A gentle breeze ran down the road, its coolness could irritate the skin and make it turn red, but caused no real discomfort. The trees and brush on either side of the road rustled gently the caresses their leaves shared making only the slightest of sounds.

A few moments later the sound died down as the leaves resumed their peaceful slumber. The almost undetectable sound of horse hooves could be heard in the distance.

For a few moments the world continued to sit, empty and devoid of life. After a few moments the distinction of footfalls accompanying the hoof beats could be made.

At last, in the distance a dark silhouette appeared. Walking down the center of the road was a slender man of average height leading an old pastel colored mare by the reigns.

The man wore a long, dark gray woolen coat that went down past his knees. Under this coat he wore a dark gray hooded sweatshirt. Emblazoned upon it's chest was a large iron cross surrounded in black trim.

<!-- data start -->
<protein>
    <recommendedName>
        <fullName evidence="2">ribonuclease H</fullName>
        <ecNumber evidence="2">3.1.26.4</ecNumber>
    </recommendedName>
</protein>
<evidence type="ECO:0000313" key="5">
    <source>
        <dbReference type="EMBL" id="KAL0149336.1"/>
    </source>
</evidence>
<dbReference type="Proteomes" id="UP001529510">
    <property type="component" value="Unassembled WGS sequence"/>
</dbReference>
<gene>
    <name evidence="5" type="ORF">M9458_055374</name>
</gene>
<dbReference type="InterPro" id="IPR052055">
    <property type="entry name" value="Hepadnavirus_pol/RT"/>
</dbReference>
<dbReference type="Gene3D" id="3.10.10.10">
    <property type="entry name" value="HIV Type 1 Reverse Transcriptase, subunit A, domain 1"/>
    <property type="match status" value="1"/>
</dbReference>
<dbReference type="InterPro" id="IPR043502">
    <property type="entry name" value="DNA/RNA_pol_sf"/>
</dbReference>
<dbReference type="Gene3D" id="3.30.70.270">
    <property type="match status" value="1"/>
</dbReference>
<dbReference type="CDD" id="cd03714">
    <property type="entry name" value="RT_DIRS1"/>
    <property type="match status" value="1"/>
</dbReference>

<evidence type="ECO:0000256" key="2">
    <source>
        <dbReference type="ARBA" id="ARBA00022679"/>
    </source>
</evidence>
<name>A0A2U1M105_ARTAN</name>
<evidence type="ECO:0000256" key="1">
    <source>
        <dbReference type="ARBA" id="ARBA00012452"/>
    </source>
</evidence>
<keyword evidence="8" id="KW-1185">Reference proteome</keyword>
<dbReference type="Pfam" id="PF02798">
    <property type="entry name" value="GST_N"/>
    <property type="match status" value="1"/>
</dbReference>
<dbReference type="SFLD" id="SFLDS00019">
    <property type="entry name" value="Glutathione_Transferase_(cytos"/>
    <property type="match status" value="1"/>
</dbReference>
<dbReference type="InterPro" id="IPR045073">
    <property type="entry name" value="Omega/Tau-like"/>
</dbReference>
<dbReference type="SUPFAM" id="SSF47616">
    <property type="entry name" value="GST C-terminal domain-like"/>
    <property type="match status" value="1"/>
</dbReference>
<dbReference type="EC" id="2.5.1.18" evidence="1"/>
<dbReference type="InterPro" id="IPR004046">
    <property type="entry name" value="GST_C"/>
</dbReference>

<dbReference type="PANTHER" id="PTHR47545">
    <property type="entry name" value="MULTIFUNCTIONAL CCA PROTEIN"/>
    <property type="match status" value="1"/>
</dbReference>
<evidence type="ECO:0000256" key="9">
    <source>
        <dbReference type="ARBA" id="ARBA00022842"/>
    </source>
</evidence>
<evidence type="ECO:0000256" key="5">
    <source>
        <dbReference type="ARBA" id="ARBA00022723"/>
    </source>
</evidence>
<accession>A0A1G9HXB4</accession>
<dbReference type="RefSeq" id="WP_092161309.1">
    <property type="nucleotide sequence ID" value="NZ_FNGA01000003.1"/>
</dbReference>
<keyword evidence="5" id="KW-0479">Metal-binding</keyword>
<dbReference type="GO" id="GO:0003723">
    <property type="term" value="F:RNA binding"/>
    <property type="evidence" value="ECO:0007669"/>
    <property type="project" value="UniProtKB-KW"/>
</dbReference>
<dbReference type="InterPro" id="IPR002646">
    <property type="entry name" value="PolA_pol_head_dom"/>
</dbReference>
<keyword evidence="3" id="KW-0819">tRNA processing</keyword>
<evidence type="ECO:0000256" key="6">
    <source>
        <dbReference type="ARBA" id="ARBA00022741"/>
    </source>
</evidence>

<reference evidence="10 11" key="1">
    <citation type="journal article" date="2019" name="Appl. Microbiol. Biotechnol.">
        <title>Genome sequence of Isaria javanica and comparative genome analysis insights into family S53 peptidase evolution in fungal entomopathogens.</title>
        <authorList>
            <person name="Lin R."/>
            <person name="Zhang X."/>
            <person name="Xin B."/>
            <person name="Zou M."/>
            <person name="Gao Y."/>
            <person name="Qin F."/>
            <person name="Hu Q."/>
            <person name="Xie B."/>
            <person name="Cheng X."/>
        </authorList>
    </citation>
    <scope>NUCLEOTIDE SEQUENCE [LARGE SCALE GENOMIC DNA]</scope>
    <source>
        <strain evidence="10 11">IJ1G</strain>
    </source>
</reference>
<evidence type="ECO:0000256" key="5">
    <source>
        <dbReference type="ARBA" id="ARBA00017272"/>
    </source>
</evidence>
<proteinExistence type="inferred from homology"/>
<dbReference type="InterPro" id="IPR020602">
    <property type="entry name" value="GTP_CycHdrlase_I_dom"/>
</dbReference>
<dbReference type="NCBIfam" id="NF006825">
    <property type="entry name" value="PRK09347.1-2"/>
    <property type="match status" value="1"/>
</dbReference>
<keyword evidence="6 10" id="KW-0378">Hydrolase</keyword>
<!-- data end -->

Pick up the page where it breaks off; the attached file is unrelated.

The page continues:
The man possessed dusky olive skin and his eyes were of a brown so dark they matched his pupils. He had long, thin, black wavy hair that fell to his shoulders. He wore tight, black leather pants. His feet wore black leather biker's boots that were dominated by large buckles and climbed up to his calves.

On his hands which were soft and delicate he wore a pair of black leather fingerless gloves. His face was similarly soft and delicate with all his features finely chiseled with a noble yet humble beauty.

However, one imperfection remained a long thin pale scar that ran from his right cheekbone to his jaw line.

His eyes scanned the area casually from behind a pair of round red-tinted glasses. His eyes looked as if they had once possessed much life, joy and love, but now they were cold, dead and quick.